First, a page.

Until that equation changes, many analysts argue, nothing else will.
This is the last sentence in the New York Times article A Godsend for Darfur, or a Curse?. This last sentence makes me want to cry. It makes me wonder about hope -- and makes me wonder if my sermon on Sunday will be entirely hypocritical. But, I tend to think that the sermons we preach are the ones we most need to hear.
And I need to hear about justice (even though my sermon is not about justice). I need those moments that activate my faith by living that tenet in Micah 6:8. But, I need the study time first -- which is what my sermon is about. So, I wonder. Are any of your congregations studying water? My denomination has a couple of resources available about this topic. And I wonder about it. Have any of your churches partnered with Jewish congregations against genocide? Do you even know that the Jewish community is more active on this campaign than Christians? Do you have amazing stories to tell about it?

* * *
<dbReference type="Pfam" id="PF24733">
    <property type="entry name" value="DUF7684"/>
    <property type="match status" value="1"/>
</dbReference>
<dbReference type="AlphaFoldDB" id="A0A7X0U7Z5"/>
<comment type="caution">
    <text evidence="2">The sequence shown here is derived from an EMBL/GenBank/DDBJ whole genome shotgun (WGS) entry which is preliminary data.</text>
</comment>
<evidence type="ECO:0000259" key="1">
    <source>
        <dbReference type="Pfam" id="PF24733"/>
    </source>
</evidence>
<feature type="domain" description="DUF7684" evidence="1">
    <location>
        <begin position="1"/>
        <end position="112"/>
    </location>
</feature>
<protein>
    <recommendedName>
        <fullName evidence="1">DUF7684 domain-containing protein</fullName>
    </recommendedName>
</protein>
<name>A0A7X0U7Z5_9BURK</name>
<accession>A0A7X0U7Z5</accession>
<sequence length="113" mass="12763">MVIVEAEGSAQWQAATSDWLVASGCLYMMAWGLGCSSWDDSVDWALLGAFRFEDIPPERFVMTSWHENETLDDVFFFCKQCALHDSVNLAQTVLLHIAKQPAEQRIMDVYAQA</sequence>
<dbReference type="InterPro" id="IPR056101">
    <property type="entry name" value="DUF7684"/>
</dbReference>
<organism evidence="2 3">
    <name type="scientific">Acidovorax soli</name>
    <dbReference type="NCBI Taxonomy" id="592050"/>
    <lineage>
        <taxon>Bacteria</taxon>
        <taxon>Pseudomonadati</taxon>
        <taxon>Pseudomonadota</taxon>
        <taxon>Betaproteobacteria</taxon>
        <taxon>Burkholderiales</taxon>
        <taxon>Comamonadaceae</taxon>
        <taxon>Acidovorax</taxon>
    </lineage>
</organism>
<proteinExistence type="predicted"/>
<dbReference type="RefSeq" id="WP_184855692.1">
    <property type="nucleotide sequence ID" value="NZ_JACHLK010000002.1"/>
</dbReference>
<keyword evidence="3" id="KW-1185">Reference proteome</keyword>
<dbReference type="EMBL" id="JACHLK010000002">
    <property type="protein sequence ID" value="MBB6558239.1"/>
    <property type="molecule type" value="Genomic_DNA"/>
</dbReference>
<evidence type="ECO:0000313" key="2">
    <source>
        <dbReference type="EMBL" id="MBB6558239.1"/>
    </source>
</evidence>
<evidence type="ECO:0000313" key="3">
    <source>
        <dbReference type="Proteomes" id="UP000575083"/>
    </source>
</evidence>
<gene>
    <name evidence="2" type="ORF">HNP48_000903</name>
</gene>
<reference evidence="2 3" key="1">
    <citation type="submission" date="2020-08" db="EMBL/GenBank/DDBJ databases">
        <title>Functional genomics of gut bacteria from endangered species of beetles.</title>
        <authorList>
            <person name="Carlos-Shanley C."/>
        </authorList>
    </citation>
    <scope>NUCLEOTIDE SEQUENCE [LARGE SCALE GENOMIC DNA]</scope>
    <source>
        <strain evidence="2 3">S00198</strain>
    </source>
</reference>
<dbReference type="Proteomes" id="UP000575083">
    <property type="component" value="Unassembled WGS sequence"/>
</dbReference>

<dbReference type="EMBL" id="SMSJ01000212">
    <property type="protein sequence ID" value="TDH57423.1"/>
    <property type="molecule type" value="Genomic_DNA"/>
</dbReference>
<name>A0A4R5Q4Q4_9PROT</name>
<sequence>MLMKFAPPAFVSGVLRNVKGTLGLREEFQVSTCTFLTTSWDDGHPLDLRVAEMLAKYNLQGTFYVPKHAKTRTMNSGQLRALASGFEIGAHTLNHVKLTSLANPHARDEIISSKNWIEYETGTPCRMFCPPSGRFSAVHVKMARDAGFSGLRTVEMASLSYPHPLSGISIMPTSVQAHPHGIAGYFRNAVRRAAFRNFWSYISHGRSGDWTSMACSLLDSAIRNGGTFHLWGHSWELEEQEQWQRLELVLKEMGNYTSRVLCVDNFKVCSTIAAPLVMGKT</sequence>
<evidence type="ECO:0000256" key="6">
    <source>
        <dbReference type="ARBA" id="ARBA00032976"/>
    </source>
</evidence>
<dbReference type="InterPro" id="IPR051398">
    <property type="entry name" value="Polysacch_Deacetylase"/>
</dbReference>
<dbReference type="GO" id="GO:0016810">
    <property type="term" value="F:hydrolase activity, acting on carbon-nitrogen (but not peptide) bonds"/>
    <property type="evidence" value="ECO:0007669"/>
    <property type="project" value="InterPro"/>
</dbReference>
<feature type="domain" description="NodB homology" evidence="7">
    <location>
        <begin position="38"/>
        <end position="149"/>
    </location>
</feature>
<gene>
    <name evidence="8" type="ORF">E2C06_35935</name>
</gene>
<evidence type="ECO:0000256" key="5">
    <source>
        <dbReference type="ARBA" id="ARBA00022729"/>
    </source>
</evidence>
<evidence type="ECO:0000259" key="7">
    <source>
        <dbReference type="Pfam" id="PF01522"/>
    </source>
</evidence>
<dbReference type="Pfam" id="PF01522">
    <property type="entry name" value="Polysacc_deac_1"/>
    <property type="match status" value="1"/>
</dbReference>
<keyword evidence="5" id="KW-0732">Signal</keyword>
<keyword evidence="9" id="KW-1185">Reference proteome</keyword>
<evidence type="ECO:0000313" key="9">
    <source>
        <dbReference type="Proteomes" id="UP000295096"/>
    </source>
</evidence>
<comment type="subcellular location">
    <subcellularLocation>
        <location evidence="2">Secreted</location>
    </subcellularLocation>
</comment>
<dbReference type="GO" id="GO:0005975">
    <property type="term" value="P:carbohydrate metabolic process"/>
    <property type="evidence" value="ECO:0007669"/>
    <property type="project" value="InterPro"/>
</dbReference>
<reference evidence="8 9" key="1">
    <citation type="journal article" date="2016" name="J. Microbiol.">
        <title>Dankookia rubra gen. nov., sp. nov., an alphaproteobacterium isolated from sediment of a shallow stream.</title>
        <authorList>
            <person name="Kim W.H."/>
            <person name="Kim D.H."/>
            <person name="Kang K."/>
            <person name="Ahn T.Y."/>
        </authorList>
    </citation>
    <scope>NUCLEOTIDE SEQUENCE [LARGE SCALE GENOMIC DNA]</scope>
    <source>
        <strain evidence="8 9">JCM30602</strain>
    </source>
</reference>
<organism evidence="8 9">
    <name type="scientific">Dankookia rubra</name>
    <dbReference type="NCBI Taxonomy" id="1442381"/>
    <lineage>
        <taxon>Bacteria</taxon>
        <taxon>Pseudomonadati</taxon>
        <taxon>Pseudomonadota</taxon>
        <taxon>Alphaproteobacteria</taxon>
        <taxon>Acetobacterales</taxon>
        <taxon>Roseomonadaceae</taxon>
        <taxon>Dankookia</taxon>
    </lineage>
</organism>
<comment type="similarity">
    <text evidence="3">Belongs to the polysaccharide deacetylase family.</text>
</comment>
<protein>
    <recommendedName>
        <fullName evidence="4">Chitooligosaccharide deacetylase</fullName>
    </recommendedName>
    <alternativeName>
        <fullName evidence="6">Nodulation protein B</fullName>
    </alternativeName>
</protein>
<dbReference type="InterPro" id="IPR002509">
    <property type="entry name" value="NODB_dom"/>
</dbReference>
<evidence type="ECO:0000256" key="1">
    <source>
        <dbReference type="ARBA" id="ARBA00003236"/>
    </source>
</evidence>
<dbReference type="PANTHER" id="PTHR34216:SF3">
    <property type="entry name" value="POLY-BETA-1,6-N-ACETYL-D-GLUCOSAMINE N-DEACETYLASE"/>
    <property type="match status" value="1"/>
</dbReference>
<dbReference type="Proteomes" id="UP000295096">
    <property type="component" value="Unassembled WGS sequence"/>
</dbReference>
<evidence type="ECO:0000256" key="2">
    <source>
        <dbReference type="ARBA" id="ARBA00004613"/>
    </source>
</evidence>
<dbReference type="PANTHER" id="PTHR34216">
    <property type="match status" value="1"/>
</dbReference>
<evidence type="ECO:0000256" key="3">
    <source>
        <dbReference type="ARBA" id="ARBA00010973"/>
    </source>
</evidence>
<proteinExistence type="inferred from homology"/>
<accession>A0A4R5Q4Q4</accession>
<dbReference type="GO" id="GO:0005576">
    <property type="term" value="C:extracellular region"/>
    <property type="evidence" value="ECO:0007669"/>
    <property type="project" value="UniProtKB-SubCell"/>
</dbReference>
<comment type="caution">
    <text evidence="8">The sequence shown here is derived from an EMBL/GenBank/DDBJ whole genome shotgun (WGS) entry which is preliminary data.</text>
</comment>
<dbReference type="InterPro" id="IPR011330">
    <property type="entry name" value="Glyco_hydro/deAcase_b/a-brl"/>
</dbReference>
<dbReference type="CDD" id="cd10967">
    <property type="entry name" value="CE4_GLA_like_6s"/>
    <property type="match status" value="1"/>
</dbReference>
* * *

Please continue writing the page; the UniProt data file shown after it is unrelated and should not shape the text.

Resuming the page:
I wonder how it works in congregations that aren't jumping up and down about justice, but do want to do something. I'm planning on using the Dear Sudan program for Lent. And in my optimism, I hope it's too late because all of this will have changed. The entire equation will be resolved and the analysts will stop being so cynical. But, I know that won't happen even when I pray it will. But, I wonder. I wonder how we do justice and affect change. Because I believe that something will. Something will change.